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  • Writer's pictureLAWGIC STRATUM


Author: Sradha Santhanu


Rights in all aspects of life are important and must be protected, mainly because they directly impact one’s own safety and security as a functioning member of society. However, one sector of rights that do not necessarily have the same implications, but are just as important is Intellectual Property Rights. The manpower, both physical and mental, that goes into every creation and innovation cannot always be quantified monetarily. Nevertheless, the innovators, thinkers, and creators that directly aid the progress of their societies and the world at large must be given adequate protection from unfair infringement. Intellectual property rights are paired with remedies that are allocated to ensure fairness in the academic and other communities.

In India, intellectual property rights are protected by various legislations such as the Trade Marks Act, 1999 The Patents Act, 1970 (as amended in 2005), The Copyright Act 1957, The Designs Act 2000, The Geographical Indications of Goods (Registration and Protection) Act 1999, The Semiconductor Integrated Circuits Layout Design Act 2000, The Protection of Plant Varieties and Farmers' Right Act 2001, The Information Technology Act 2000, etc.,[1]Each act is designed to protect specific fields of intellectual property rights. If one of these rights is infringed, the aforementioned legislations provide remedies to restore balance in fairness. They are as follows:

1. Granting monetary damages

One of the most common ways of settling IPR infringements all over the world is through paying damages for the loss incurred by the original creator.[2] This could be in the form of loss of revenue, damage to reputation and its monetary consequences, or loss in sales and claims. The wrongdoer is made to pay the suffering party in proportion to the monetary injury they are responsible for. In most cases, this remedy puts the victim of an infringement in the same position he was before the loss. The only exception may be in case of loss of reputation or goodwill as that is not a quantifiable asset.

2. Enhancing damages

In the case where the wrongdoer has indulged in some particularly immoral behaviour, certain courts enforce the payment of enhanced damage. Enhanced damages, as the name suggests,are the increase of damages beyond the amount of loss incurred to the victim.[3] This method of punishment is retributive in nature. It is done with the sole purpose of punishing the wrongdoer and not necessarily to compensate the bearer of the losses.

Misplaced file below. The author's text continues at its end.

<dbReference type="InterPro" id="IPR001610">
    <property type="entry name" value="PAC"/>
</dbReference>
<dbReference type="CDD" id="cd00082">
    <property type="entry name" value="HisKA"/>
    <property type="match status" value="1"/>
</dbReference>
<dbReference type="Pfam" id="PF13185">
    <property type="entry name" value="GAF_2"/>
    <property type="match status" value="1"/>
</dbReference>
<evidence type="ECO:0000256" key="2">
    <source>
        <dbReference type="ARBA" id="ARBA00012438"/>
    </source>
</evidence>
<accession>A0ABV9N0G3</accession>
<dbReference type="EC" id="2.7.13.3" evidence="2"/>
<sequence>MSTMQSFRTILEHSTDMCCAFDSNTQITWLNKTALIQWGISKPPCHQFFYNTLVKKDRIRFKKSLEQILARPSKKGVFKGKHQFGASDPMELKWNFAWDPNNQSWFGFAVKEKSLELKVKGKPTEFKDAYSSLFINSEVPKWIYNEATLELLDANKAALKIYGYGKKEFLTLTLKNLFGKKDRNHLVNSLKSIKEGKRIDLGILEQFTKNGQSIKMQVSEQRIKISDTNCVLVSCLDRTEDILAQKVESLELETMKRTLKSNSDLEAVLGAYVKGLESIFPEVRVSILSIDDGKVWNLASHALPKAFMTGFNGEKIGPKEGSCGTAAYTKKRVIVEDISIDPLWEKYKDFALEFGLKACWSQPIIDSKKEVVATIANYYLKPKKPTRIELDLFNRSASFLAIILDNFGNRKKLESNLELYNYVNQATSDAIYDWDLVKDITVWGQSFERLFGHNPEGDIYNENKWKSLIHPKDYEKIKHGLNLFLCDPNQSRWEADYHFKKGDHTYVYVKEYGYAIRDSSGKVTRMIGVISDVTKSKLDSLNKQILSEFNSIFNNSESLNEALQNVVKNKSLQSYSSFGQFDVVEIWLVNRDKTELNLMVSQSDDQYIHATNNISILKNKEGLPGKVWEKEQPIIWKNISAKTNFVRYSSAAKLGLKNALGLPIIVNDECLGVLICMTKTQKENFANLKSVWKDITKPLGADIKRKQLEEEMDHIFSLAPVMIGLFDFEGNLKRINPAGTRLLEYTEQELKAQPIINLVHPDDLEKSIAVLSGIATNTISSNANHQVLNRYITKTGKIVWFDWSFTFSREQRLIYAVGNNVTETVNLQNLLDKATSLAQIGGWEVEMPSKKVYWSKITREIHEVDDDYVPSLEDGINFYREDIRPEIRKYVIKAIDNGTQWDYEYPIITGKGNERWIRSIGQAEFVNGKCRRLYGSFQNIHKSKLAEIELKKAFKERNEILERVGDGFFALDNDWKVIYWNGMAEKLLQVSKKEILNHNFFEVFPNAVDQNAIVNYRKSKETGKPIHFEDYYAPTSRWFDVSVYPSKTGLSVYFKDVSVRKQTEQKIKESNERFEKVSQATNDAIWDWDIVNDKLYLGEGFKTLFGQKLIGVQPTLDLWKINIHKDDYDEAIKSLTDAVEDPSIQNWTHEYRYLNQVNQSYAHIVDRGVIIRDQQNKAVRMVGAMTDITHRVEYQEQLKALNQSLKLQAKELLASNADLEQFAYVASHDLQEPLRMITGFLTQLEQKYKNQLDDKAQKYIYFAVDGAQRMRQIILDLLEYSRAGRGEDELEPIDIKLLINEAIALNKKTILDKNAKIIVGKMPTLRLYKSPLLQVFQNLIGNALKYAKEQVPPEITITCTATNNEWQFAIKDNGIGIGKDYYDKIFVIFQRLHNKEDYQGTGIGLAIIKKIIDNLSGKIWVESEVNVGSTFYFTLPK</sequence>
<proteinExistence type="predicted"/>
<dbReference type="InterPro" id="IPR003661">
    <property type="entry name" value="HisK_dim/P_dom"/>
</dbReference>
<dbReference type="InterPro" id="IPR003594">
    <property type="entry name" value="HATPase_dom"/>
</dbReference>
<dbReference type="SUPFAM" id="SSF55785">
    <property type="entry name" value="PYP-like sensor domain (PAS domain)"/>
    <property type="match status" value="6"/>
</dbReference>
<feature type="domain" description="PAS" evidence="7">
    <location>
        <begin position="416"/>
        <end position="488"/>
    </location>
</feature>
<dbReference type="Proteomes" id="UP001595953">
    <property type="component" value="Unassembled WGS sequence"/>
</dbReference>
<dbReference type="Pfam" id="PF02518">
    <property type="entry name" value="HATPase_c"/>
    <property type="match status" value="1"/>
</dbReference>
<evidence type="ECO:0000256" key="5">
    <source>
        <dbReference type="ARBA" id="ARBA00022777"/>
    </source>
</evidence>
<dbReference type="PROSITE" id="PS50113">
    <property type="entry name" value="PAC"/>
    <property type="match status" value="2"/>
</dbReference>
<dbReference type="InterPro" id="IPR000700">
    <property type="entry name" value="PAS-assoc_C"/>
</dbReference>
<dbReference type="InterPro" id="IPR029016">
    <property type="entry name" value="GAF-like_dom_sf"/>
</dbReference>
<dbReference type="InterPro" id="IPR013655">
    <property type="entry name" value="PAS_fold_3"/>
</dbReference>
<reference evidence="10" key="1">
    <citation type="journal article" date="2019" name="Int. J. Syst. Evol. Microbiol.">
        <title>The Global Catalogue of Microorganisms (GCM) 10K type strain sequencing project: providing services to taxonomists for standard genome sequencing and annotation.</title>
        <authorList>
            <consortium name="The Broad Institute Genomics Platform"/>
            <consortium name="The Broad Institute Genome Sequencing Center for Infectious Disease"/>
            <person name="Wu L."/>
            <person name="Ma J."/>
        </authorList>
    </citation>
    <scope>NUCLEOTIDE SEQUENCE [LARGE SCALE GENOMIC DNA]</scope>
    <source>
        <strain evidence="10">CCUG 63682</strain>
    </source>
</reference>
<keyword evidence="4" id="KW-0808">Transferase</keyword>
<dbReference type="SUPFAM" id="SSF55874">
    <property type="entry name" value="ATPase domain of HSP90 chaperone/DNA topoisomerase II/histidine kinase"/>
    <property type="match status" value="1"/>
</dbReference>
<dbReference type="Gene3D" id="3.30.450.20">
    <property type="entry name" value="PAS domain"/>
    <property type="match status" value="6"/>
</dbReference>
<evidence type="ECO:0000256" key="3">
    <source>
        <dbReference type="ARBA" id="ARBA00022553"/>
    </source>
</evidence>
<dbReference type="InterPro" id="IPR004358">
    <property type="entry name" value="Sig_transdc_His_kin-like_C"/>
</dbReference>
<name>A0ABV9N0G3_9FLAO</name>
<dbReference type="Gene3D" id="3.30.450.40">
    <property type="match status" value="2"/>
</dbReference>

3. Covering legal charges in addition to damages

This remedy is a rather uncommon path, but not completely unused. It is very similar to enhancing damages. The wrongdoer is forced to cover and pay for the legal charges of the opposite party in certain circumstances where the judge sees fit.

4. An Injunction to stop further infringement

Courts generally order an injunction to immediately cease the use or circulation of the intellectual property that is the subject of the case.[4] Although this is a solution to stop future infringements, it does not restore the affected party in the position they were before the infringement by the opposite party. Therefore, injunctions must be paired with appropriate compensations for previous losses. This is also the reason why injunctions are uncommon in the case of patents. The general course of action in such cases is the payment of damages.

5. Demolition of goods or intellectual property incurred through infringement

Partially similar to an injunction, this method also guarantees further use or circulation of the goods or intellectual property acquired through infringement. The difference is that this remedy also calls for the permanent destruction of the goods or intellectual property. An example of this may be a customer database that is procured through exploiting the secrets of a company during or after one’s period of employment. If this remedy is ordered by the court, it would force the wrongdoer to permanently destroy all copies of the list in their possession. This would ensure the opposite party that there will be no continuation of infringement or losses.

6. Criminal Remedies

For Trademark and Copyrights infringements, criminal action is also a possible remedy. However, it is only applicable to these two categories of infringements.

Section 63 of the Copyright Act 1957 states the following: Offence of infringement of copyright or other rights conferred by this Act.

Any person who knowingly infringes or abets the infringement of—

(a) the copyright in a work, or

(b) any other right conferred by this Act shall be punishable with imprisonment for a term which shall not be less than six months but which may extend to three years and with fine which shall not be less than fifty thousand rupees but which may extend to two lakh rupees: Provided that [where the infringement has not been made for gain in the course of trade or business] the court may, for adequate and special reasons to be mentioned in the judgment, impose a sentence of imprisonment for a term of fewer than six months or a fine of fewer than fifty thousand rupees.[5]

The same punishments apply to infringement of trademarked property too.


The courts in India has power to grant reliefs for violation of intellectual property rights. The various IP laws prevailing in India have both civil and criminal remedies. Both the civil and criminal remedies available are distinct and not dependant. Most importantly, they can be served simultaneously.


[1]Vijay Pal Dalmia, India: Intellectual Property Laws in India- Everything you must know,MONDAQ (13 December, 2017) [2]IPR Infringement: Everything you need to know, UPCOUNSEL, [3]Ibid. [4]Ibid. [5] Copyrights Act, 1957

Edited by Gemma Maria Suzzana. A, Associate editor, Lawgic Stratum

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